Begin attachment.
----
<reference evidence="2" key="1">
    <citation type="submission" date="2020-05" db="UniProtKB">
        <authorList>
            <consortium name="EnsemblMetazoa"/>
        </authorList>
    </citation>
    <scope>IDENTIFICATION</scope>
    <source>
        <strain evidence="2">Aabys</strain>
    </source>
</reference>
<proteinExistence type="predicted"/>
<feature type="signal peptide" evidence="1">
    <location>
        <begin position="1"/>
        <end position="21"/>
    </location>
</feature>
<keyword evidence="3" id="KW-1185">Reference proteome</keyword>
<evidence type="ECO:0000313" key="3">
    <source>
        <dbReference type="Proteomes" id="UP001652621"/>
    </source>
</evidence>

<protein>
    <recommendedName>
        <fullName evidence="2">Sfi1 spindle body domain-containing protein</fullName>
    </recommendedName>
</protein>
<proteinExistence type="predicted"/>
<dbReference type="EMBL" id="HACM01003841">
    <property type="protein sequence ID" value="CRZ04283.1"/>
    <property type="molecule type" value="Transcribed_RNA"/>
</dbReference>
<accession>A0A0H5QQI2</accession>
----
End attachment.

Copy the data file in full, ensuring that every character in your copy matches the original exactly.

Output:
<reference evidence="2" key="1">
    <citation type="submission" date="2020-05" db="UniProtKB">
        <authorList>
            <consortium name="EnsemblMetazoa"/>
        </authorList>
    </citation>
    <scope>IDENTIFICATION</scope>
    <source>
        <strain evidence="2">Aabys</strain>
    </source>
</reference>
<proteinExistence type="predicted"/>
<feature type="signal peptide" evidence="1">
    <location>
        <begin position="1"/>
        <end position="21"/>
    </location>
</feature>
<keyword evidence="3" id="KW-1185">Reference proteome</keyword>
<evidence type="ECO:0000313" key="3">
    <source>
        <dbReference type="Proteomes" id="UP001652621"/>
    </source>
</evidence>

<protein>
    <recommendedName>
        <fullName evidence="2">Sfi1 spindle body domain-containing protein</fullName>
    </recommendedName>
</protein>
<proteinExistence type="predicted"/>
<dbReference type="EMBL" id="HACM01003841">
    <property type="protein sequence ID" value="CRZ04283.1"/>
    <property type="molecule type" value="Transcribed_RNA"/>
</dbReference>
<accession>A0A0H5QQI2</accession>